The Brown University News Bureau
38 Brown Street / Box R
Providence, RI 02912
401 / 863-2476
Fax: 401 / 863-9595
Pulitzer Prize-winning author to discuss `Democracy in Times of Crises'
PROVIDENCE, R.I. -- Doris Kearns Goodwin, Pulitzer Prize-winning historian and biographer, will open the 16th annual Providence Journal/Brown University Public Affairs Conference, "Democracy in America: Does It Still Work?," with a keynote address titled "American Democracy in Times of Crises." Kearns Goodwin's address has been designated the Michael P. Metcalf-Howard Swearer Memorial Lecture, an annual address which honors the memory of conference founders Michael P. Metcalf, former chairman and publisher of the Providence Journal Company, and Howard R. Swearer, Brown's 15th president. The lecture begins at 8 p.m. Wednesday, Feb. 21, in the Salomon Center for Teaching on the Brown campus. The lecture and all sessions of the conference are open to the public without charge.
Kearns Goodwin received the 1995 Pulitzer Prize for History for her groundbreaking work "No Ordinary Time: Franklin and Eleanor Roosevelt: The Home Front During World War II." She is also the author of "The Fitzgeralds and Kennedys" and "Lyndon Johnson and the American Dream." All three books spent numerous weeks on The New York Times bestseller list. She has also written numerous articles on politics and baseball for dozens of leading national publications.
For 10 years, Kearns Goodwin was a professor of government at Harvard University, where she received her Ph.D. in 1968. Before teaching at Harvard, Kearns Goodwin was an assistant to President Lyndon B. Johnson during his last year in the White House. She later assisted him with the preparation of his memoirs.
Kearns Goodwin is a regular panelist and political analyst for Boston's ABC affiliate as well as several national programs. She has also been a resource - on and off camera - for PBS documentaries on Johnson, the Kennedy family, and Ken Burns' "The History of Baseball."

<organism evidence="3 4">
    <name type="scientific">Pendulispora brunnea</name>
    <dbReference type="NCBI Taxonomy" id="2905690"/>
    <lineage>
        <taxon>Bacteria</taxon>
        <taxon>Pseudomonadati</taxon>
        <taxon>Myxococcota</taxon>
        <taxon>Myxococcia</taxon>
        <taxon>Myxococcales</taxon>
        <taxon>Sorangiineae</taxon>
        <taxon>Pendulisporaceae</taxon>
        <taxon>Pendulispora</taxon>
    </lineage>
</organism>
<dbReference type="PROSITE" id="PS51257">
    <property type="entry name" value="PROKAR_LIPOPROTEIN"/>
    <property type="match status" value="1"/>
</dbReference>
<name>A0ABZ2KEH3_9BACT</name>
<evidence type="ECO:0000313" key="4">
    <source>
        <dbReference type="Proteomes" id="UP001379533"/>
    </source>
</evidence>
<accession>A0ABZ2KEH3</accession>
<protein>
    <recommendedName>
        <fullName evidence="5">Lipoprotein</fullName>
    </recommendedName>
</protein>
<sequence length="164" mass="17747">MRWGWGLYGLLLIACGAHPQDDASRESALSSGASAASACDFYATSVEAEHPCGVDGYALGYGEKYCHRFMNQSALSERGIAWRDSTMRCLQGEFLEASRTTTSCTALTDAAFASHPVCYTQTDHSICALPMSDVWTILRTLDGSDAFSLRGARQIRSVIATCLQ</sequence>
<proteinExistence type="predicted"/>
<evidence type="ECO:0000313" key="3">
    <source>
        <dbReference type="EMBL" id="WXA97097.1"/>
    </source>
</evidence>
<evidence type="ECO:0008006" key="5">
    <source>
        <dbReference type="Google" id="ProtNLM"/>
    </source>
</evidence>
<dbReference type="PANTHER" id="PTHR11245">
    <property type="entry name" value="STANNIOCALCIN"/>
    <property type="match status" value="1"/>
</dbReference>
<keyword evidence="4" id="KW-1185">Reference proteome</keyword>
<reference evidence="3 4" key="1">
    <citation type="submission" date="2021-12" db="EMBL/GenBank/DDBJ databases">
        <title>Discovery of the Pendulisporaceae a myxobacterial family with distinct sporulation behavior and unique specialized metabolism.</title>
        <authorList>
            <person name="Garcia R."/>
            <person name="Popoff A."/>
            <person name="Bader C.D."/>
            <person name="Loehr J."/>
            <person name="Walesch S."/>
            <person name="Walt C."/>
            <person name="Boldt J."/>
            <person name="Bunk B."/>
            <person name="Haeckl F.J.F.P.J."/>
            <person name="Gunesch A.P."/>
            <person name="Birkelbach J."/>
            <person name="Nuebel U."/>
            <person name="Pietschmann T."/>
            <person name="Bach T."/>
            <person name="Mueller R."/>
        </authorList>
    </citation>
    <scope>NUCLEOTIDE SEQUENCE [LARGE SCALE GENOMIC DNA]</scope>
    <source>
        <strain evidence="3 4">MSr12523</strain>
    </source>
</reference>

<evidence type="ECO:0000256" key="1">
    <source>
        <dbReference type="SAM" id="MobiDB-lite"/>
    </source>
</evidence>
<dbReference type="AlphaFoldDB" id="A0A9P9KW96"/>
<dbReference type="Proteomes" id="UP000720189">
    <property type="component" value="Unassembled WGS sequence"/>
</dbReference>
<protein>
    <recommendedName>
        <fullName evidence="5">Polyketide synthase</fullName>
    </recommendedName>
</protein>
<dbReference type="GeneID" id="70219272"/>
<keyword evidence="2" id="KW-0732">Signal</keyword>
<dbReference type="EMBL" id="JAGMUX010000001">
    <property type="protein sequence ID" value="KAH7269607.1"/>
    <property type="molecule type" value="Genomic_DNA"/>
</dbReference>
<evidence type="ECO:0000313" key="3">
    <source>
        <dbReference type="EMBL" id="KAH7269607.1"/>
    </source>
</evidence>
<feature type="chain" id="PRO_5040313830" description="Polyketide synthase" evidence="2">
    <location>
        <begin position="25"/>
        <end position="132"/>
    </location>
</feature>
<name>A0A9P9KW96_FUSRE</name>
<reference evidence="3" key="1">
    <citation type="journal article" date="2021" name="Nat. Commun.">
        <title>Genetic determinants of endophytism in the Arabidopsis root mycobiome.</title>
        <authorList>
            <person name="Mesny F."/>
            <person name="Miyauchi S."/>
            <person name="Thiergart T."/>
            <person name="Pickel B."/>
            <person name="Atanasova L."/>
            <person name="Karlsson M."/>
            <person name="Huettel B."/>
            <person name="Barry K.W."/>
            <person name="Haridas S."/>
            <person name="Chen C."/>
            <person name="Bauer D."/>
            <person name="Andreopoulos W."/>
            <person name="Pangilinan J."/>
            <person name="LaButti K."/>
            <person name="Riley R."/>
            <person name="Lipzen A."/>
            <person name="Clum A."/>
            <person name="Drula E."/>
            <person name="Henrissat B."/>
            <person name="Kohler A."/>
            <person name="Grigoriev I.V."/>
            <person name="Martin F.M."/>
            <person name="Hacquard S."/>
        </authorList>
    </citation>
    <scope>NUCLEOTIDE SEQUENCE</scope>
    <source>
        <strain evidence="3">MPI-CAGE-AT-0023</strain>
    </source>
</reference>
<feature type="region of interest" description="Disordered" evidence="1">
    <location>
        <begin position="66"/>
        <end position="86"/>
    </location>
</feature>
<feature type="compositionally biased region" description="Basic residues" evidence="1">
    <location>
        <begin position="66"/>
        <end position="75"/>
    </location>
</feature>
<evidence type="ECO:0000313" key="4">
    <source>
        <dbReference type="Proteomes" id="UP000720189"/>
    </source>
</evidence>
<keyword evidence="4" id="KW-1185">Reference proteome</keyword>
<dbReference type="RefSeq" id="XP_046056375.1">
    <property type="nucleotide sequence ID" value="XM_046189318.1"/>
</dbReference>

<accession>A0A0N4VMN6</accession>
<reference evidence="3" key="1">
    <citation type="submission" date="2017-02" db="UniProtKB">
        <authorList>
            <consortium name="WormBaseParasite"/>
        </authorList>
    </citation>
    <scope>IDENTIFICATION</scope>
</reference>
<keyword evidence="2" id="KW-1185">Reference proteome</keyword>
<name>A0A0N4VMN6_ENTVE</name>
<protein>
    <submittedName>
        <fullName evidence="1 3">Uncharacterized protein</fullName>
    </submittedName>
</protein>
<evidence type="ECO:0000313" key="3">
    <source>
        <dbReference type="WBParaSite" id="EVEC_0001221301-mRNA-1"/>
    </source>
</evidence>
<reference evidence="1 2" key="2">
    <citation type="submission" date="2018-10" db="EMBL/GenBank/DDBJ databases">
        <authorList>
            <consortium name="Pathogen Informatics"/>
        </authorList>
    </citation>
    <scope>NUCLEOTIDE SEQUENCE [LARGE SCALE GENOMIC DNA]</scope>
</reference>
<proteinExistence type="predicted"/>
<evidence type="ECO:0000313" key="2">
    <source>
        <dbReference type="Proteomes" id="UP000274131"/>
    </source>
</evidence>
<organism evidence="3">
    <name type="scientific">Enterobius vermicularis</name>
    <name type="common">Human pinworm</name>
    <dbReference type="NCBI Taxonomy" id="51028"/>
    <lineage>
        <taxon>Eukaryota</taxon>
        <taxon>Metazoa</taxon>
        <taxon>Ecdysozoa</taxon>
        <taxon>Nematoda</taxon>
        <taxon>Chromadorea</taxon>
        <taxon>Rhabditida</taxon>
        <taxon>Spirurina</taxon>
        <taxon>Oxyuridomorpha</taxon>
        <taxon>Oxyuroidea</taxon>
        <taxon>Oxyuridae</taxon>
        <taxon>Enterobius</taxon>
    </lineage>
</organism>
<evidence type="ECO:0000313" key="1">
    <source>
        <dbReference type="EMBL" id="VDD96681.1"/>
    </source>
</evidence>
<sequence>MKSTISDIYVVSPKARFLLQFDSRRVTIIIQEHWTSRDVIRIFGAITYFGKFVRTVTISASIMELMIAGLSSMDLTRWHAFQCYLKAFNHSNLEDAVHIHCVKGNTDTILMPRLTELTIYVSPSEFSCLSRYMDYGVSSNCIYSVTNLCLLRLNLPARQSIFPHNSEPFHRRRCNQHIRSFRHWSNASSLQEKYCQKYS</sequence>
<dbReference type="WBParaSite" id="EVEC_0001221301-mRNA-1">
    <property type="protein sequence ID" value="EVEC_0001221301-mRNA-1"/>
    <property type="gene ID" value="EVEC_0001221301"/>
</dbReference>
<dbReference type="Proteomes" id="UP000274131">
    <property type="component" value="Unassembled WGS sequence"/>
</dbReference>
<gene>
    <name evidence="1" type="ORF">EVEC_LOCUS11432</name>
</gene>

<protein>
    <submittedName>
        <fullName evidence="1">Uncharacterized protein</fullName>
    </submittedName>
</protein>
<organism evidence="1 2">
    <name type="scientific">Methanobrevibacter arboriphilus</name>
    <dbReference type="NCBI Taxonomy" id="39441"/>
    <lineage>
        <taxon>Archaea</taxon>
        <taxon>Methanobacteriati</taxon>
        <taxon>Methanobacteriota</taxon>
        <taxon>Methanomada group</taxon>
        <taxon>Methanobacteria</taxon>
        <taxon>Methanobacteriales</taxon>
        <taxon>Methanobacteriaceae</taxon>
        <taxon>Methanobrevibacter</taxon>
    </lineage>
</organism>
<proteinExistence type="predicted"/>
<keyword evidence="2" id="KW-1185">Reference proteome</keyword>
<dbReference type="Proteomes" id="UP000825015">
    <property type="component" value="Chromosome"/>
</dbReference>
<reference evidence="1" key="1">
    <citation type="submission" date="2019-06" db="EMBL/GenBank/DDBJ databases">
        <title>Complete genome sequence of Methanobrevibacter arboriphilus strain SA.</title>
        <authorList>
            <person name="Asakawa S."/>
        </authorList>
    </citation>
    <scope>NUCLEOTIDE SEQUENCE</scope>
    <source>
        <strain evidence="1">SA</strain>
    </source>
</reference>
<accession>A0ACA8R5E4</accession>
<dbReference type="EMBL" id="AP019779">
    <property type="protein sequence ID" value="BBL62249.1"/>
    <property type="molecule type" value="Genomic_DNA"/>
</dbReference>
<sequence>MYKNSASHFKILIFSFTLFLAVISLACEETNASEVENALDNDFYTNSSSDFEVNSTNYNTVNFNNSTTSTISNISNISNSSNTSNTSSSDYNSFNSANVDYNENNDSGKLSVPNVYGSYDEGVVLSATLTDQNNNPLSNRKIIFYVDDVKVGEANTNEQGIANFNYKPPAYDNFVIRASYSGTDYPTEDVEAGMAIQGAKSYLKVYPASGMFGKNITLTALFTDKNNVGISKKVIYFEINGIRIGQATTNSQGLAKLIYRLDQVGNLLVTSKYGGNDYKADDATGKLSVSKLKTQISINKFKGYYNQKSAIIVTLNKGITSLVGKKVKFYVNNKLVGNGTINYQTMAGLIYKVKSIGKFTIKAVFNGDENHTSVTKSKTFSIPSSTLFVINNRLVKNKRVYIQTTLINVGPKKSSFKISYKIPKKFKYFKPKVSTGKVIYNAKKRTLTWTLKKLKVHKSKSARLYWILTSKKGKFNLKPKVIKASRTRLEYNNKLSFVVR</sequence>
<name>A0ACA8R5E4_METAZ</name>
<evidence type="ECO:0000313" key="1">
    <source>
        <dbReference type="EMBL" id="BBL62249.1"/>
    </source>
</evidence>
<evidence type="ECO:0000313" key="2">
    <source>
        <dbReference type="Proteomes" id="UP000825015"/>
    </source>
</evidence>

More than two dozen of the nation's most prominent political practitioners, thinkers and commentators - including elected officials from both parties - will address the question "Democracy in America: Does It Still Work?" The conference will run from Feb. 21 through March 1, timed to occur just after the New Hampshire primary and just before the first New England regional primary March 5. All sessions will begin at 8 p.m. in the Salomon Center for Teaching.
In addition to presenting lectures and panels, the 1996 public affairs conference has commissioned Brown University's John Hazen White Sr. Public Opinion Laboratory to undertake a national survey of American attitudes toward government, society and the nation's future. The survey's findings will be released and discussed during the conference.Conference organizers also are working with state party officials to organize sessions that will involve all presidential candidates - a primary debate among Republican candidates and possibly a Presidential address.
Confirmed participants include Stan Greenberg, pollster and political scientist; Joe Klein of Newsweek; Lowell Weicker, former Republican senator and former independent governor of Connecticut; Michael Barone of U.S. News and World Report; Frank Rich of The New York Times; E.J. Dionne, columnist for the Washington Post; William Schneider of the American Enterprise Institute; U.S. Rep. Barney Frank (D-Mass.); Arthur Miller of the Harvard Law School; Jack Valenti of the Motion Picture Association; Paul Tsongas, former Massachusetts Democratic senator and presidential candidate; and Ben Wattenberg of the American Enterprise Institute.